the temple of the one Lord of all ? How would you walk upon such holy ground ? How could you lift upin prayer hands steeped in the blood of unjust massacre ? How could you
with such hands presume to receive the most sacred body of our Lord ? How could you carry his precious blood to a mouth, whence the word of fury issued, commanding the wanton effusion of innocent blood ? Depart, then, and do not by a second crime augment the guilt of the first. Submit to the wholesome bonds which God the Lord of all has ordained ; for such bonds possess healing virtue and power to restore you to health.”
The emperor, who had been brought up in the knowledge of the sacred Scriptures, and who well knew the distinction between the ecclesiastical and the temporal power, submitted to this rebuķe ; and with many groans and tears returned to his palace. More than eight months after, the festival of our Saviour's birth occurred. The emperor shut himself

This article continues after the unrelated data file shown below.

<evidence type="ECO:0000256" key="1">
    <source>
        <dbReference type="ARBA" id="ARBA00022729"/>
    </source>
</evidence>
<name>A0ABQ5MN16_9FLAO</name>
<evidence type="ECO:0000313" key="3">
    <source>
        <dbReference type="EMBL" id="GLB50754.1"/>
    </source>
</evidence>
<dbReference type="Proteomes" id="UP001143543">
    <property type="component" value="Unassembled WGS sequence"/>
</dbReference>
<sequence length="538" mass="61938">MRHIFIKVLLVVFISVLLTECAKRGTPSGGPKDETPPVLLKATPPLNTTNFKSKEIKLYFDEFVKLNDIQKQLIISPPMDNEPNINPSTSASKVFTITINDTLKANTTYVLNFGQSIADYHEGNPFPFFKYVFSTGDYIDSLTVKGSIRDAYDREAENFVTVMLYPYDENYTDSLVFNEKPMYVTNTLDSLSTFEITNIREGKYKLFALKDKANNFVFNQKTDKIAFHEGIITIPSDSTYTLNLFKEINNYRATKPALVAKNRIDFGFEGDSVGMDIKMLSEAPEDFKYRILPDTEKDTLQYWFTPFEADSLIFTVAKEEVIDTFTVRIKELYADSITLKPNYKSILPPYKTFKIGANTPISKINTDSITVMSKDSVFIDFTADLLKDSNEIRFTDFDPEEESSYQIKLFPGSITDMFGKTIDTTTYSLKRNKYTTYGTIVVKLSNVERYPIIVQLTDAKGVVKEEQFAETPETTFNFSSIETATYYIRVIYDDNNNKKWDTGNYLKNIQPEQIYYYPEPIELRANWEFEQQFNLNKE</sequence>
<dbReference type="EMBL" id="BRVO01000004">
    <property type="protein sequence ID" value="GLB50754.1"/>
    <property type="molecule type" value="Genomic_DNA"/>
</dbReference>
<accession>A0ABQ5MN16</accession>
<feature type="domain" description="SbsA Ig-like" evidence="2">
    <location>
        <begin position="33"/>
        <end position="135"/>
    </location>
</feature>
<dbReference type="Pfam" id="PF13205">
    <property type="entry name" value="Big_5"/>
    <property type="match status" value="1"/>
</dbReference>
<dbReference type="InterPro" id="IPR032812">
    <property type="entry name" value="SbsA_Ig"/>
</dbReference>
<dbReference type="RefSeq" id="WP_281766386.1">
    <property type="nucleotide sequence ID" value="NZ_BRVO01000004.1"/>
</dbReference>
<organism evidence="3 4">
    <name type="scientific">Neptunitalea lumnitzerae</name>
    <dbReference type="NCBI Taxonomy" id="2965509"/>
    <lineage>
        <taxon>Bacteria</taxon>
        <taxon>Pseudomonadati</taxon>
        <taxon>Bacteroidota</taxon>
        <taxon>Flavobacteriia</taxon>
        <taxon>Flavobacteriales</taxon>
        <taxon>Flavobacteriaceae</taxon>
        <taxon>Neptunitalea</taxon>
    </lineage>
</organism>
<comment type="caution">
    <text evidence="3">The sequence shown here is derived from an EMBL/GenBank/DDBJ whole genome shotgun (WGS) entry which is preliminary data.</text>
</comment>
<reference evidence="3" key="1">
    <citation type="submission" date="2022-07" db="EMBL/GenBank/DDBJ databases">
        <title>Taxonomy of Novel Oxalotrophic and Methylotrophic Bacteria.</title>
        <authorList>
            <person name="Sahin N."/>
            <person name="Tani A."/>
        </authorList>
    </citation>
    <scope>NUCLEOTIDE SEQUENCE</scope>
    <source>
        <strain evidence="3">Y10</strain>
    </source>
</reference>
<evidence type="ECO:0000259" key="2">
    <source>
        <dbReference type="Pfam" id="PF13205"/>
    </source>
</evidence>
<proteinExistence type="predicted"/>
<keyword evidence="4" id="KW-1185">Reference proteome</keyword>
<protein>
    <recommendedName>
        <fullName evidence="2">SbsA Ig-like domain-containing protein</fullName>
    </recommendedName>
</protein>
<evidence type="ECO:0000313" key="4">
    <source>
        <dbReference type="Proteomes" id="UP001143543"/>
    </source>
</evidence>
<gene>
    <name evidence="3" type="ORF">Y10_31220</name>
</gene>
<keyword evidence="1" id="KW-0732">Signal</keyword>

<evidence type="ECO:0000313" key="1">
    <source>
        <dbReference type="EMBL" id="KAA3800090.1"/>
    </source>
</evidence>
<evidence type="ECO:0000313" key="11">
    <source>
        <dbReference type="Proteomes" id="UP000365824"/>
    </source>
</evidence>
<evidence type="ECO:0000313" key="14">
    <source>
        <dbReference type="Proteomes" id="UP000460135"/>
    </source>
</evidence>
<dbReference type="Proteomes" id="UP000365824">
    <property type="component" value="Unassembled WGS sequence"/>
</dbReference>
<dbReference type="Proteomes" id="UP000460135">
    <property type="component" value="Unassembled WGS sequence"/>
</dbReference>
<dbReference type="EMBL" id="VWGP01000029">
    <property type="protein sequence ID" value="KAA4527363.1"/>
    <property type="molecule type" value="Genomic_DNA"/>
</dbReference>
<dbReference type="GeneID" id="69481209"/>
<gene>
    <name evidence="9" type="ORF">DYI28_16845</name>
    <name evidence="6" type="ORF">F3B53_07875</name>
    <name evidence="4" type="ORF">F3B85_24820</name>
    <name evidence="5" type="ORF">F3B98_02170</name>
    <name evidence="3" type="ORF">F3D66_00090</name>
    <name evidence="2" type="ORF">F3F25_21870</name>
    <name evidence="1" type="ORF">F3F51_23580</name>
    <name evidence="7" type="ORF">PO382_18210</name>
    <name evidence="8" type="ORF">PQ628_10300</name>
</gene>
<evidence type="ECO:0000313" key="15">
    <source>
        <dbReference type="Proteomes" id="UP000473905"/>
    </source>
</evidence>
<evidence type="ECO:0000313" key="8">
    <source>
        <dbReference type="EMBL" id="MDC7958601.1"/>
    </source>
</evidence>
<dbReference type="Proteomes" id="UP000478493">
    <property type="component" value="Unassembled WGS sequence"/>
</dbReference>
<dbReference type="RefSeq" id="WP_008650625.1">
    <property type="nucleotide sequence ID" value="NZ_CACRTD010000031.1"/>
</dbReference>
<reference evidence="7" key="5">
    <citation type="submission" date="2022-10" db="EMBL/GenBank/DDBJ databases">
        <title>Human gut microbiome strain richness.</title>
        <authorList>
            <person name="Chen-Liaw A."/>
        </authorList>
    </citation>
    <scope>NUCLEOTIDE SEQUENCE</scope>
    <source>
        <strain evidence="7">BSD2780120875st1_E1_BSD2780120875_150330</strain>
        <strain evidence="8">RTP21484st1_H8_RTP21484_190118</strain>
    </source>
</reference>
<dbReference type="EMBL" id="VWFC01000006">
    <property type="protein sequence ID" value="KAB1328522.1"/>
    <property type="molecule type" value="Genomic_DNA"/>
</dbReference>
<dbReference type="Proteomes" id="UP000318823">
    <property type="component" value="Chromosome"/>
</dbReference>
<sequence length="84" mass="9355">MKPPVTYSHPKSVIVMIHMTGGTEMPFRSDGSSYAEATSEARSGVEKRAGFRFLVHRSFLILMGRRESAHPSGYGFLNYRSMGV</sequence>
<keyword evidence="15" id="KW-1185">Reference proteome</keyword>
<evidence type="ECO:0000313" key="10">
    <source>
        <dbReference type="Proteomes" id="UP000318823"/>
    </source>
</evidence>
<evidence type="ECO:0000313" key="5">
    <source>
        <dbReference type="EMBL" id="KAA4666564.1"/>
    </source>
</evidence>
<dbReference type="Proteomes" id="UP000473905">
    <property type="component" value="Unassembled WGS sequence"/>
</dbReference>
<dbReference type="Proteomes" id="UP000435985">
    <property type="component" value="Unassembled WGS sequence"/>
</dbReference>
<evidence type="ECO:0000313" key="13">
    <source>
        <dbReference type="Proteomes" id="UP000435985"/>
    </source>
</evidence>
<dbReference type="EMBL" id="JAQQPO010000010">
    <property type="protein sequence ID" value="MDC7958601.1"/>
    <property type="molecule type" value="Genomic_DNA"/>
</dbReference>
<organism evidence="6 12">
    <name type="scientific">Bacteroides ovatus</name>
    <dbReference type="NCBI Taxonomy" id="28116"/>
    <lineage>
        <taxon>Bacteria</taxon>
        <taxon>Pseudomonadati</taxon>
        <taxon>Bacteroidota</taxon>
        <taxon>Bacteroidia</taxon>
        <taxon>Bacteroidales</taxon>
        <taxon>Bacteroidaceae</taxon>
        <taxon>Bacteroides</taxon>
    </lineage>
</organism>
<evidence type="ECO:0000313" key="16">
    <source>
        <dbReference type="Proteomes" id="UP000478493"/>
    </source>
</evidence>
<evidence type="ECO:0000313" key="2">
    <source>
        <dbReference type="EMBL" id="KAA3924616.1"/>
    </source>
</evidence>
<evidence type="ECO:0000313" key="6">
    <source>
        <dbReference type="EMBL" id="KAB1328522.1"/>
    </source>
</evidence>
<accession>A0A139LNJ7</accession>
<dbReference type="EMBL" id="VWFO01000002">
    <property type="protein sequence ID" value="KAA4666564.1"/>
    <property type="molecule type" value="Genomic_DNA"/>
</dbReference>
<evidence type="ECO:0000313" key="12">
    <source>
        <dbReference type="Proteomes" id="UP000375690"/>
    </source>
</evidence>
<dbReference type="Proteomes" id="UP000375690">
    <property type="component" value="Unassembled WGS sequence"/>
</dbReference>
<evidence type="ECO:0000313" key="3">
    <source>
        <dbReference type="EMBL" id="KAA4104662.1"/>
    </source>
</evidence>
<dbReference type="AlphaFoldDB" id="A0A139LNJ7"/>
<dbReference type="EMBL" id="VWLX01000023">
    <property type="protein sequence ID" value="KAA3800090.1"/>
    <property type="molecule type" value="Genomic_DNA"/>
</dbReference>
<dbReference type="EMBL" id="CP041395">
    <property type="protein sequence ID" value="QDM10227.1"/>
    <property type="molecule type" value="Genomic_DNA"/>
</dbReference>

in his palace, mourned bitterly, and shed floods of tears. This was observed by Rufin, the controller of the palace, and he took the liberty of inquiring the cause of his tears. sighing yet more piteously, and weeping still more bitterly, replied, “You, O Rufin, may be at ease, and may be able to divert yourself, for
do not feel the evils under which I groan. Í weep and sigh when I reflect on the calamity in which I am involved ; the church of God is open to servants and to mendicants, and they can freely enter and pray to the Lord.